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Anton Stepanov
Anton Stepanov

Drudge Report Twitter

In some cases, is an extremely important traffic driver. While Facebook never drove more than 8% of traffic to any one site, for instance, provided more than 30% of traffic to (the British newspaper site the Daily Mail), 19% of the traffic to the, 15% to and 11% to and

drudge report twitter

At the same time, Drudge remains one of the more reclusive and mysterious figures in the news business. Details about his operation, such as revenue and staff figures, are closely held. Drudge himself rarely makes public statements or gives interviews. He did not respond to a request for comment for this report.

"Lol I didn't even know Drudge Report was even still around," Lorenz tweeted on Tuesday in response to CNN's reporting. "I still think someone claiming to ruin my career on the Drudge REport is objectively hilarious! I know you're thirsty for media news, maybe u can report on someone claiming to destroy me on Geocities next."

Washington Post reporter Taylor Lorenz has been confronted with accusations of hypocrisy as her story doxxing Libs of TikTok came just weeks after she sat down with MSNBC about online harassment she has experienced, sharing violent threats she had received and claiming she suffers from "severe PTSD" and had contemplated suicide. ((Photo by Eric BARADAT / AFP) (Photo by ERIC BARADAT/AFP via Getty Images) CNBC Television/YouTube/Screenshot)

The Washington Post previously released a statement defending Lorenz and her Libs of TikTok story, calling Lorenz "an accomplished and diligent journalist whose reporting methods comport entirely with The Washington Post's professional standards."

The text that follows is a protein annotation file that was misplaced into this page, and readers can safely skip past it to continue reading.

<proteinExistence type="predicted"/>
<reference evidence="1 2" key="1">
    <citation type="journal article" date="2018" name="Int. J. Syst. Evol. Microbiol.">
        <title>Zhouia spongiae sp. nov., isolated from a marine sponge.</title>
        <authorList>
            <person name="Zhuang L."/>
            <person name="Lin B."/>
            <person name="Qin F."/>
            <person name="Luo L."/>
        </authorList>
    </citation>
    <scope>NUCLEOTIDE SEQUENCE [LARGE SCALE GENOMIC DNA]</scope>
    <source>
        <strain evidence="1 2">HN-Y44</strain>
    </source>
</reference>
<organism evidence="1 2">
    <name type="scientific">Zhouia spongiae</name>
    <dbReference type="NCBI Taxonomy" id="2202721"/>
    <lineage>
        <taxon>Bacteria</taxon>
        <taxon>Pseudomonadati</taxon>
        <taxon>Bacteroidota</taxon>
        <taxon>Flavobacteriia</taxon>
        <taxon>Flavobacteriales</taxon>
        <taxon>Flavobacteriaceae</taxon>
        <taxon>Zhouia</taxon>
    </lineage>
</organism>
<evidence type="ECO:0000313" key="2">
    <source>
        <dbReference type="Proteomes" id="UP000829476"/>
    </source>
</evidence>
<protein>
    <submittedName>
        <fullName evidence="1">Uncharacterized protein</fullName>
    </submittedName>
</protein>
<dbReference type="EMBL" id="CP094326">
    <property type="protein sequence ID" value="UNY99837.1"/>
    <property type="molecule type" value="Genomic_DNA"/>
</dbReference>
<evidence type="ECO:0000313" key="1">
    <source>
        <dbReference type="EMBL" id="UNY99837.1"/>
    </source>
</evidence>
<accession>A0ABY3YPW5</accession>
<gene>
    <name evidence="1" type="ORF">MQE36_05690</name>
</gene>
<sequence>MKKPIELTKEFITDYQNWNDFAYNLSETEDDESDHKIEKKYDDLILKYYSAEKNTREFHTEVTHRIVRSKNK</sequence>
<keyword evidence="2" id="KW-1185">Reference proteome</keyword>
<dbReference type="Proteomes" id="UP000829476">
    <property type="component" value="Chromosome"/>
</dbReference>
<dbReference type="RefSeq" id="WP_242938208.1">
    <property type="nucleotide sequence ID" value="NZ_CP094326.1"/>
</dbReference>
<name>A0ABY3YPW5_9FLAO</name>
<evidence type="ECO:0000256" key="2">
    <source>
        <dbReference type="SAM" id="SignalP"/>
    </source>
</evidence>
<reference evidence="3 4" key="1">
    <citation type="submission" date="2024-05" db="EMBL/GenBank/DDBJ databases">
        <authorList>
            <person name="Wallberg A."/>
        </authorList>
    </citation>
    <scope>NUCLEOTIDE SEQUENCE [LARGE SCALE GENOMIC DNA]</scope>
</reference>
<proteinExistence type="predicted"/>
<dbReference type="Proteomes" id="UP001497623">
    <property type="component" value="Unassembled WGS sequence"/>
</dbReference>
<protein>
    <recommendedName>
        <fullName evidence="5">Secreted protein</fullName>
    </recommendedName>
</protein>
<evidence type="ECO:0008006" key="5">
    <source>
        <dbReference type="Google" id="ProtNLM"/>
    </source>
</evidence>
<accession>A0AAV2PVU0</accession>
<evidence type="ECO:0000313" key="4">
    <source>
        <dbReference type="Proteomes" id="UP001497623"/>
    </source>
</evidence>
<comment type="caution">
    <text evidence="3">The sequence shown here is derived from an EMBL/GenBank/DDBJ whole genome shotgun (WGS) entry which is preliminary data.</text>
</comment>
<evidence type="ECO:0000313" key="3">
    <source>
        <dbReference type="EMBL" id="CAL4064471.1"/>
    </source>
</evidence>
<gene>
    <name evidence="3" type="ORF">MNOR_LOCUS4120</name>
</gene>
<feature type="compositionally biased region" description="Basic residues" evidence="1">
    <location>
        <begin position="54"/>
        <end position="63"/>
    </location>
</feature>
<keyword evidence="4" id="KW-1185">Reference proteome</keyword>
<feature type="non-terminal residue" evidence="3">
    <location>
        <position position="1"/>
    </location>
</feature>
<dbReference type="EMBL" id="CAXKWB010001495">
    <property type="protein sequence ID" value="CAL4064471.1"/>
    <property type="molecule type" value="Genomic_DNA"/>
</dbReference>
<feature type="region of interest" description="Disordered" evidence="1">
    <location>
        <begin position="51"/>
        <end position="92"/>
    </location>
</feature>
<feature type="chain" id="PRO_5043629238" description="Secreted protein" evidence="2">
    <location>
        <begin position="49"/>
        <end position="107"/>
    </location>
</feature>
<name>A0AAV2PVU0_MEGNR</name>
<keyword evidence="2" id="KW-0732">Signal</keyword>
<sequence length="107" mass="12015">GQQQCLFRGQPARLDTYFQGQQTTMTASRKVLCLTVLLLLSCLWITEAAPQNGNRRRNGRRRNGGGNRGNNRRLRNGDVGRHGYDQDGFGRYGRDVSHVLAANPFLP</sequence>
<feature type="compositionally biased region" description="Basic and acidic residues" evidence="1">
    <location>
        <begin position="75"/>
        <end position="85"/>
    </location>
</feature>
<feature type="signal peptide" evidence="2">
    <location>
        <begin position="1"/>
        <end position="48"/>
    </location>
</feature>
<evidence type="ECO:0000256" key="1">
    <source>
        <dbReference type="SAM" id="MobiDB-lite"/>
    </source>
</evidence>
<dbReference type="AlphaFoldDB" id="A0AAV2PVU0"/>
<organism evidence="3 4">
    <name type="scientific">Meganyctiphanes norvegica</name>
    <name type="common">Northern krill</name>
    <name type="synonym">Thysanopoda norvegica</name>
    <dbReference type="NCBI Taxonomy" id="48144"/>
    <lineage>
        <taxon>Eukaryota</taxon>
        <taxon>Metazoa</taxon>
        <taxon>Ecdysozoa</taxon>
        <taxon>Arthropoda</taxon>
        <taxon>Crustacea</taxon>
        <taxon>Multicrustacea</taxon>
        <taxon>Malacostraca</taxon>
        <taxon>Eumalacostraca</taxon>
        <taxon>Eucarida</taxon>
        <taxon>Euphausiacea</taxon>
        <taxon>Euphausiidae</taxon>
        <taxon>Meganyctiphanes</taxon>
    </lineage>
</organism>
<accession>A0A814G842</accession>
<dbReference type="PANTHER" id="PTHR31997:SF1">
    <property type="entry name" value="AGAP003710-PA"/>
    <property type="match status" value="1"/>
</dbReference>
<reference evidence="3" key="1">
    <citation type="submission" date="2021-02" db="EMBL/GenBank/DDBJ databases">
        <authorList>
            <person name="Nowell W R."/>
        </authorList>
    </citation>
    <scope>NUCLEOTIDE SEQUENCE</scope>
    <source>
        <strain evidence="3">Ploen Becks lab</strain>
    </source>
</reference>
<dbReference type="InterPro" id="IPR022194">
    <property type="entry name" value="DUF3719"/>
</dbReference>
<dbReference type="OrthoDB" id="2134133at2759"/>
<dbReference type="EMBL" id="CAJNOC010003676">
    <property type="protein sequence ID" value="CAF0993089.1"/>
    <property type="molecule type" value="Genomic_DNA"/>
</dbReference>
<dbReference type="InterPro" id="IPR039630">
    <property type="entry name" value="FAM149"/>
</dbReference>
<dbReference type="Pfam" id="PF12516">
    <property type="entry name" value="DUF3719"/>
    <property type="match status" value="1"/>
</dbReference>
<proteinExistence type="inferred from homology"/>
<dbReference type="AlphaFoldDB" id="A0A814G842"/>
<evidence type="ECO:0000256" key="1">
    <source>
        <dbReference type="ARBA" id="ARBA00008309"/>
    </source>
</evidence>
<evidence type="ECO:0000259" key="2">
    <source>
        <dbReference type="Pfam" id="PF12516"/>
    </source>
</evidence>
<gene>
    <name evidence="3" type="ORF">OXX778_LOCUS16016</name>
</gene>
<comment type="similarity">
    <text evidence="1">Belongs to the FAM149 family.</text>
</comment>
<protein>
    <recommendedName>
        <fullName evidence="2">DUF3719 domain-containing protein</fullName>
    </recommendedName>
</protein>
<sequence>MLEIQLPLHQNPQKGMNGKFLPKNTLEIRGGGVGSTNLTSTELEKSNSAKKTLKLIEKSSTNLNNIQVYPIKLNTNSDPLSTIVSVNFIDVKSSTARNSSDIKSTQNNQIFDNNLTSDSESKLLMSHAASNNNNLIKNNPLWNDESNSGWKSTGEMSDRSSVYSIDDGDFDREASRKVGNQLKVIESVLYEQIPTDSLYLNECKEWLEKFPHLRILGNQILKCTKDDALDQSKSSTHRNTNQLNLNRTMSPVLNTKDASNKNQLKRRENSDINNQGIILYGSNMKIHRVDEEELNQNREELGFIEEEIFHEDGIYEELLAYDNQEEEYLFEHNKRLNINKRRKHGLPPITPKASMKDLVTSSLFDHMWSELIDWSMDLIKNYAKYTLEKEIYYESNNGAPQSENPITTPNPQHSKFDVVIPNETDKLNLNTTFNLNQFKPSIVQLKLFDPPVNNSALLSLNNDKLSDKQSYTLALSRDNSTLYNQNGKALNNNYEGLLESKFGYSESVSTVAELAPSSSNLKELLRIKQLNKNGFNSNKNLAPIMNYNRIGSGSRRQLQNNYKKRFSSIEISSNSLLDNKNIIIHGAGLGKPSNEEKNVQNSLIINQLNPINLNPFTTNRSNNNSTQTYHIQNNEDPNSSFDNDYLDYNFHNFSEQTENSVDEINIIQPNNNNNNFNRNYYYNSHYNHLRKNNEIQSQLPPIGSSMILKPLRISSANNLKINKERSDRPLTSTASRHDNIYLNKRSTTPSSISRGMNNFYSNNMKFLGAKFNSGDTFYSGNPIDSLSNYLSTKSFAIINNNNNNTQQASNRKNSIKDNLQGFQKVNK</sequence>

Although Drudge can certainly veer into the conspiratorial, the change to the Drudge Report's look this week is evidence of his intelligence and instinct, both of which have rarely led him astray. The Drudge Report launched as an email newsletter the early days of the internet and rose to prominence for breaking stories before the mainstream media reached them, with Drudge most famously pushing the Monica Lewinsky scandal in 1998. Reflecting on Drudge's outsized influence, former Politico editor Susan B. Glasser wrote of the moment as a turning point for political reporting: "The Drudge Report had proved beyond a doubt that the old gatekeepers of journalism would no longer serve as the final word when it came to what the world should know."

Mark Joyella is a five-time Emmy Award-winning reporter and news anchor for television stations in Miami, Orlando, Tampa and New York City. He's worked in cable news at CNN and Fox and his writing has appeared in Adweek, the New York Post, the Orlando Sentinel, The Dallas Morning News and Men's Health.

It was this DIY approach that influenced a whole new generation of young conservative reporters, including Andrew Breitbart, who began his career as an editor at the Drudge Report and went on to help found The Huffington Post before launching his eponymous site.

Earlier this year, at a fraught moment of the Democratic primary campaign, another card-carrying member of Weird Twitter, Matt Christman, parodied exaggerated reports of violence at the Nevada state convention in a satirical message.

In the case of Virginia Tech, Facebook users correctly identified all 32 of the casualties before the university released their names to the public. Apparently mindful of the damage of a falsely reported death, these users also challenged each other to verify their sources.

In the face of real-time weather reports on the ground in Florida to the contrary, the influential blogger and publisher of the Drudge Report, suggested Thursday in a series of tweets that the danger presented by Hurricane Matthew is all a liberal government conspiracy -- all to drive a point home about climate change.

Cohen confirmed a Wall Street Journal report that in early 2015 he paid the head of a small technology firm, John Gauger, to write computer script that would place multiple votes for Trump in an online poll of news broadcaster CNBC.

The Journal report said Gauger, who is chief information officer at Liberty University, an evangelical Christian school in Virginia, was paid over $12,000 in cash for the job, allegedly less than the $50,000 he was promised. 041b061a72


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